Snorkeling is NASA's quick-fix solution to space drowning

Credit: NASA

Last week the International Space Station (ISS) experienced a bit of a technical issue: the A/C went out. Ground-based experts tried to restart the cooling system, but were unsuccessful. Work aboard the station ground to a halt as non-essential equipment had to be shut down in order to maintain a survivable atmosphere for the crew. Still, something has to be done.

Thankfully, the ISS is actually carrying a spare refrigerator-sized cooling unit. Two members of the crew will just have to step outside and slap that puppy into place and the station will be back in tip-top shape. There's just a small chance of drowning in their space suits.

It's happened before. Back in July, Italian astronaut nearly died when "excess" water began leaking nto his helmet. For our money, when you're floating in the void of space and depending on a space suit to keep you alive, any amount of water seeping into your helmet is probably excess. in order to circumvent another near-drowning, NASA has rigged up what amounts to a space snorkel.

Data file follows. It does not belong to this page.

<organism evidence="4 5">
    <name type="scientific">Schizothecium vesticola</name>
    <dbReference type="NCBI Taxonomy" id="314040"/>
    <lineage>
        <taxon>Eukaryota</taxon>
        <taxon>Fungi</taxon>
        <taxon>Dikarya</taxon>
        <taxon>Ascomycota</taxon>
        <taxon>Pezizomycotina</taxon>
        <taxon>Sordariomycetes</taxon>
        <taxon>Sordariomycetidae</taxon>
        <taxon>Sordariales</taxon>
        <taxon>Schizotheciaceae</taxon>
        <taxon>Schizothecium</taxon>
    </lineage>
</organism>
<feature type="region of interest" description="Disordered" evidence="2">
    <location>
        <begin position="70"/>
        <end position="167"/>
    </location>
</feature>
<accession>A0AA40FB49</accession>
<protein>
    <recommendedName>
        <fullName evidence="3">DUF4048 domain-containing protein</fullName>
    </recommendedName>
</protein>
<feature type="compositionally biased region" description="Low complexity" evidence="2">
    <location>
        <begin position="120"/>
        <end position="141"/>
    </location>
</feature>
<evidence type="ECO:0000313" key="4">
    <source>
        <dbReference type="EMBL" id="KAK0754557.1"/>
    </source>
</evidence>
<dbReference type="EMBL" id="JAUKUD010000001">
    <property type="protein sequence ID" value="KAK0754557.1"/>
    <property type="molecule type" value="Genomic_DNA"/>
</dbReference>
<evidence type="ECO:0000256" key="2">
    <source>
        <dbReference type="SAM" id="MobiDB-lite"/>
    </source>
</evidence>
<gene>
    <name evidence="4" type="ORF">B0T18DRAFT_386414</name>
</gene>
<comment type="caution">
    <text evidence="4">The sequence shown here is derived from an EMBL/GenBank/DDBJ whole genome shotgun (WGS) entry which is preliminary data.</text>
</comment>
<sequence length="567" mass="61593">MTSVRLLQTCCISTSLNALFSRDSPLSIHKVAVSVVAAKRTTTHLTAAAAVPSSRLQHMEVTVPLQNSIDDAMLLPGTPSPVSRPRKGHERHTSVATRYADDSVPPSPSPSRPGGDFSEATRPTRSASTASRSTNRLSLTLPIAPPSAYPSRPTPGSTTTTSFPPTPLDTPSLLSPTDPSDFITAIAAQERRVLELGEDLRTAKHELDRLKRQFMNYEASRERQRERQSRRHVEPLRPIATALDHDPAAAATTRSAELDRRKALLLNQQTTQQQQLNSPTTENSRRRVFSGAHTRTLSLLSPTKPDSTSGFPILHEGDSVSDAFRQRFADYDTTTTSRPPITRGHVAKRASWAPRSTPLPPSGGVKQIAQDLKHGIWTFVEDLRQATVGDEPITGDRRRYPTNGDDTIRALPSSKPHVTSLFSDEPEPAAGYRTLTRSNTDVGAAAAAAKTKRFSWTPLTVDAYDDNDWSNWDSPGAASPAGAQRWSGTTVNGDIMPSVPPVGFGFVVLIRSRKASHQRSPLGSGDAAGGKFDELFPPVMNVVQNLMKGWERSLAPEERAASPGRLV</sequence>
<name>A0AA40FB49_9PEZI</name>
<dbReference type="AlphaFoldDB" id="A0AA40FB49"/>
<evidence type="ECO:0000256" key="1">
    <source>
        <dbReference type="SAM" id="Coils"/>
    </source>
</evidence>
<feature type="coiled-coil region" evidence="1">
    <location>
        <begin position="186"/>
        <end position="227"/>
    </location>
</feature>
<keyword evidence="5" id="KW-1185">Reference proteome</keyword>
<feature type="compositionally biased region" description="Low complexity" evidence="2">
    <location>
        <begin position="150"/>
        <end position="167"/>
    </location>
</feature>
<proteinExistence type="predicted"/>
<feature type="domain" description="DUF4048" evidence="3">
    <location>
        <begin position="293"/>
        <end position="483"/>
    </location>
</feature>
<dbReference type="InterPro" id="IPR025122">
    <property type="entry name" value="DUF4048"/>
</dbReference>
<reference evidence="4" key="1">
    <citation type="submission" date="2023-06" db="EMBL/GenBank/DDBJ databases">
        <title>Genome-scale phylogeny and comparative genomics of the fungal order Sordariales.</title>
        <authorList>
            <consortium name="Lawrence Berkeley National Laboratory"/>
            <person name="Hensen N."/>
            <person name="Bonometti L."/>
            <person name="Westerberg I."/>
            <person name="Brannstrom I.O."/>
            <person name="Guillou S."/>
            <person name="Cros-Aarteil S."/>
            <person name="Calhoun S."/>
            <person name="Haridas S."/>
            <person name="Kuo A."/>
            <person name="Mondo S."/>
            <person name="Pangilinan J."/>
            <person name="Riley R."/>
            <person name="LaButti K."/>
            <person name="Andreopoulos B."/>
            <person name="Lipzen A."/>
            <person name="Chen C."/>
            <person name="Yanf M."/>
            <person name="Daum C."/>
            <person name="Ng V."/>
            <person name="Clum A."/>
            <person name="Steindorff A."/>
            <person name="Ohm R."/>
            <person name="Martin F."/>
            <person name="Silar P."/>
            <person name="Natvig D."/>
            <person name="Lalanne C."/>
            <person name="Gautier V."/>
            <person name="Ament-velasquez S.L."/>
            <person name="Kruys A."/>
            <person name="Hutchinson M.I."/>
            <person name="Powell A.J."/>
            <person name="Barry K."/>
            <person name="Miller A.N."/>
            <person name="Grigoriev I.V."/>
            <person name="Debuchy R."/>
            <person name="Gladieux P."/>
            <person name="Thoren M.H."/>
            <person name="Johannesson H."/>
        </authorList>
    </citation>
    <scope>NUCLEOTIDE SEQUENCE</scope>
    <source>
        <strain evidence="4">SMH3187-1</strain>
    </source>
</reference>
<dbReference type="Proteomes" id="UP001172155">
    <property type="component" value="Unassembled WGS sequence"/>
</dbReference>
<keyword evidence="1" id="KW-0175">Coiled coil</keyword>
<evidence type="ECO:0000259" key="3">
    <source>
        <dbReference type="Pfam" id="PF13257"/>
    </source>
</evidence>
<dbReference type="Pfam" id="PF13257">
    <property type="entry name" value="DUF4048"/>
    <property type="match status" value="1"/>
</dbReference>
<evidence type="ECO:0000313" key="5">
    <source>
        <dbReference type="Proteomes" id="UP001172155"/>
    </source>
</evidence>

Technically these snorkels are just bits of spare water line vent tubing that have been rigged up by the ISS crew and then velcroed into the space suit helmets. Since the root cause of the July's leak is still unknown, what might otherwise be seen as a silly bit of tinkering could actually save either Rick Mastracchio or Mike Hopkins' life as the two Americans begin the repairs. Incidentally, four Russian cosmonauts have gone on space walks since July without incident, but the Americans aren't feeling quite so cavalier when it comes to space drowning. The repairs are slated to take place over three separate space walks on December 21st, 23rd and 25th.

NASA, via Phys.org

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